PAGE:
Warning: There is a spoiler in this review, though it’s probably one most readers expect.
Archangel’s Light is one of Singh’s most anticipated books. It recounts the long friendship of two young angels, Illium and Aodhan, from their meeting as children through the trials they both experienced, including the war against the now-deceased Archangel Lijuan of China, to the present discordant state of their treasured rapport.
The book opens with Aodhan in China, former territory of Lijuan. He’s serving as second to new archangel Suyin, helping her root out the deposits of evil that remain in the country despite Lijuan’s death. Illium, known as Bluebell, is in New York with archangel Raphael, as usual, until Raphael sends Illium to China to offer Suyin additional help. His coming puts him and Aodhan in unavoidable proximity that forces them to confront the disruption of their relationship.
The story alternates between present time, with Aodhan and Illium working to clear Suyin’s territory of residual darkness and help resettle her people, and the past, which spotlights vital moments in their friendship. The character bits are, quite simply, brilliantly done. The first few show the development their childhood bonds with each other and with Raphael and Aodhan’s growing closeness to Illium’s mother, Lady Sharine, the artist also known as the Hummingbird. Lady Sharine discovers early that Aodhan has a gift for art, the background to his career in adulthood as a sought-after artist.
When Illium’s father, Aegaeon, goes into Sleep, a sort of suspended animation, abandoning Illium and Lady Sharine with premeditation but no warning, Raphael and Aodhan comfort and support Illium. We see part of the reason Raphael and Illium are so close. Illium in turn dedicates himself to supporting his mother, whose mind fractures as a result of this cruelty.
We also see the truth of Illium’s lost mortal love and of the torment that made Aodhan withdraw from the world for centuries. Like Lady Sharine, Aodhan didn’t withdraw forever, and his psychological healing forces a new balance between him and Illium that neither really knows how to handle. They struggle to find their way while trying to secure China for its people.
Along the way, Singh sets up what may be hints of stories to come. Aodhan and Illium find an abandoned child with a horrifying background and potentially menacing heritage. The possibility that Illium ascend to archangelic status and what that will mean for these friends comes through the story.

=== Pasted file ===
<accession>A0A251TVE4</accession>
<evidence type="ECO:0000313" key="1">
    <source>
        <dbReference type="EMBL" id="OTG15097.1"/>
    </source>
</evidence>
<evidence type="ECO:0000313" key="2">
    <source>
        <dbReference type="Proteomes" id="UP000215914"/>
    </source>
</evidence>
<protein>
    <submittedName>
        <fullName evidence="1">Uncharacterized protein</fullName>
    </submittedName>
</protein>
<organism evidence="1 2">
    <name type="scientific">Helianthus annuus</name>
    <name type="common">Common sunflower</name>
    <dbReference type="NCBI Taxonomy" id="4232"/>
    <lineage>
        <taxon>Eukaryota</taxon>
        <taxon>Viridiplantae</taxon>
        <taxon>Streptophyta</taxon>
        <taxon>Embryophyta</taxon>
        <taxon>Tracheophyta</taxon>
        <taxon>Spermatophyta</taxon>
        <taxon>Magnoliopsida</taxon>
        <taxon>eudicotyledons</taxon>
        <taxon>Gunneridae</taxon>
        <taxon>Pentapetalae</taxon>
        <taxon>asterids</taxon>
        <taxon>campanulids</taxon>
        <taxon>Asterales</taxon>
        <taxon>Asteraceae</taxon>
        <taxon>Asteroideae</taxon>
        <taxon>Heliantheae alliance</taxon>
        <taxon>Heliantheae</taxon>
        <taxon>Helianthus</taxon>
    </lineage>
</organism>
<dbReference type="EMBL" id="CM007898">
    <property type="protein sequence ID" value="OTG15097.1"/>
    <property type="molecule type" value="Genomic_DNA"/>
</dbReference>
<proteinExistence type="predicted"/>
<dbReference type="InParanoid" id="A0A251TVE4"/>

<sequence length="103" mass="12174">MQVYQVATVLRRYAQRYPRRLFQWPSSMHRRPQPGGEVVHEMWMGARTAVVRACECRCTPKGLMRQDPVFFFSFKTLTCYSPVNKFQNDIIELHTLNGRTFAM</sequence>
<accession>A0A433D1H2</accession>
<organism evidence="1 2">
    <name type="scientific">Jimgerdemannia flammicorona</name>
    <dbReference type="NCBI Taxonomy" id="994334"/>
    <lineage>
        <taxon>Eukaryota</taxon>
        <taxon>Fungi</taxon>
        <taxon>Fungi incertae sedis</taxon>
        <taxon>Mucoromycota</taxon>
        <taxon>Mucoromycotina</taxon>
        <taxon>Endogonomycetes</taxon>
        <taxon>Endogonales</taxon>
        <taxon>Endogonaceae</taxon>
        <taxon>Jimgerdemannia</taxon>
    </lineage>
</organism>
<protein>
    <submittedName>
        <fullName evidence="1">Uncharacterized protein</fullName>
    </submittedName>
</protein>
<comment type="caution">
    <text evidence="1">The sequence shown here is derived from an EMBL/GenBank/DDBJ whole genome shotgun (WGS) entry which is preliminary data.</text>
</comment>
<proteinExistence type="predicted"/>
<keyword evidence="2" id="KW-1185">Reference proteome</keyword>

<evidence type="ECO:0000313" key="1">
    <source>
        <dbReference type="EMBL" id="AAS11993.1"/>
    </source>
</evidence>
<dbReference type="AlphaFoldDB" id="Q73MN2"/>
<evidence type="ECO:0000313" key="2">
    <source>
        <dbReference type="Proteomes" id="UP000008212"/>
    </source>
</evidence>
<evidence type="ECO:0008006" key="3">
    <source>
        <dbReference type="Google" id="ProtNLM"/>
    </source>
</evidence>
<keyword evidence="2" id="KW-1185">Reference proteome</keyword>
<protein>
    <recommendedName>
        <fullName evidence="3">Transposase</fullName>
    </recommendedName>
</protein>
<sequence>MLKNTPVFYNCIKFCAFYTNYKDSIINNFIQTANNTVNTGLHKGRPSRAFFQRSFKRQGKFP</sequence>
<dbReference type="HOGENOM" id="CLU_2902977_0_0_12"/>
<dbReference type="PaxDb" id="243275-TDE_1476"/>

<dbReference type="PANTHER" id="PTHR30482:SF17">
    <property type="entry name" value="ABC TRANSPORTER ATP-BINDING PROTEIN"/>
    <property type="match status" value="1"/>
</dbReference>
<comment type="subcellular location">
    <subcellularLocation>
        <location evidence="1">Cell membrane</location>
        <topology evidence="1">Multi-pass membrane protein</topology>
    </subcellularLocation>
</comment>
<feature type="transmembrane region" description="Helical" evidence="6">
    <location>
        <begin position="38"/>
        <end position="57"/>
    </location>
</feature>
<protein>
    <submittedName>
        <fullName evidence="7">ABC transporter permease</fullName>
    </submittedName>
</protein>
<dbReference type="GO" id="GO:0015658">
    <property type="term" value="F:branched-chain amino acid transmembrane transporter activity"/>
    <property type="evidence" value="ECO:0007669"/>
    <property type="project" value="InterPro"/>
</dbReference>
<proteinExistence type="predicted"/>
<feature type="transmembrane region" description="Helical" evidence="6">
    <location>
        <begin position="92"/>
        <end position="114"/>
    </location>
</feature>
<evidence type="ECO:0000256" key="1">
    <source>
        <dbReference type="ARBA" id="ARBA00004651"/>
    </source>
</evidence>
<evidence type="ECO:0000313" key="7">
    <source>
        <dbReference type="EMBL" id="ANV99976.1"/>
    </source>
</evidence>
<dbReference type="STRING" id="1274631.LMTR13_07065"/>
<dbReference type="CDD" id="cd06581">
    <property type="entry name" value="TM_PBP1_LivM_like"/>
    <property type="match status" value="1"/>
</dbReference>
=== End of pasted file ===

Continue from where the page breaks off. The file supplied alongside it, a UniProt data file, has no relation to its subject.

At its heart, though, lie the twists and turns of a friendship and love developed through millennia. One of my favorite bits is early in the book when Lady Sharine escorts Illium and Aodhan, then very young, to school for the first time so they can make new friends.
Now Aodhan looked at her with big eyes. “My friend,
“Yes. You’ll always be friends with Illium. But that
doesn’t mean you can’t have other friends.”
“Adi my friend,” Illium said in his most stubborn
tone of voice, his little forehead scrunched up darkly.
Oh, dear.… She’d make it a point to tell Jessamy to put the boys into different groups for games. Else, they’d pair up, demolish everyone else, and not widen their circle.
The boys play together, get in trouble together, Aodhan often taking blame that belongs to Illium but also standing up for himself with his friend.
The present-time conflict between the two mostly comes from Aodhan’s recovered ability to stand on his own and his feeling, months before, that Illium’s caretaking tendencies are smothering him. The key to working this out comes from Lady Caliane, Raphael’s mother, whose simple recitation of certain events gives Aodhan a new perspective. Suddenly he sees why Illium acts as he does.
SPOILER (2 Paragraphs): Toward the end of the book, after Aodhan gains this insight, there’s a tender moment in which one of the two sets their relationship on a different track, moving them toward becoming lovers. What follows that moment is all beautifully done and doesn’t stint on their fears of what could happen to their friendship if this doesn’t work. The moment, itself, though, felt shortchanged to me.
In any friends-to-lovers romance, there’s a moment when one friend realizes they want more. Then they reach for it. I didn’t get a sense of that here. It seemed more like an impulsive action that then led to a mutual realization, though they were still conflicted as to whether this could work. That’s fine, but I wanted the motivation, just a line or a thought, before the action. Others, of course may feel differently.
END SPOILER: That’s my only quibble with a book that’s otherwise brilliantly executed. It’s an important moment, though, enough so that I can’t give the book 5 stars. Archangel’s Light is full of warmth and angst and love and loyalty Despite the flashbacks, the story moves at a good pace, and the supporting characters are sympathetic and have potential.
This book will particularly appeal to readers who’ve waited for these angels’ story. I think readers can also follow and enjoy it without that background, though, thanks to the context the flashbacks provide.
4.75 Stars ~ Highly Recommended.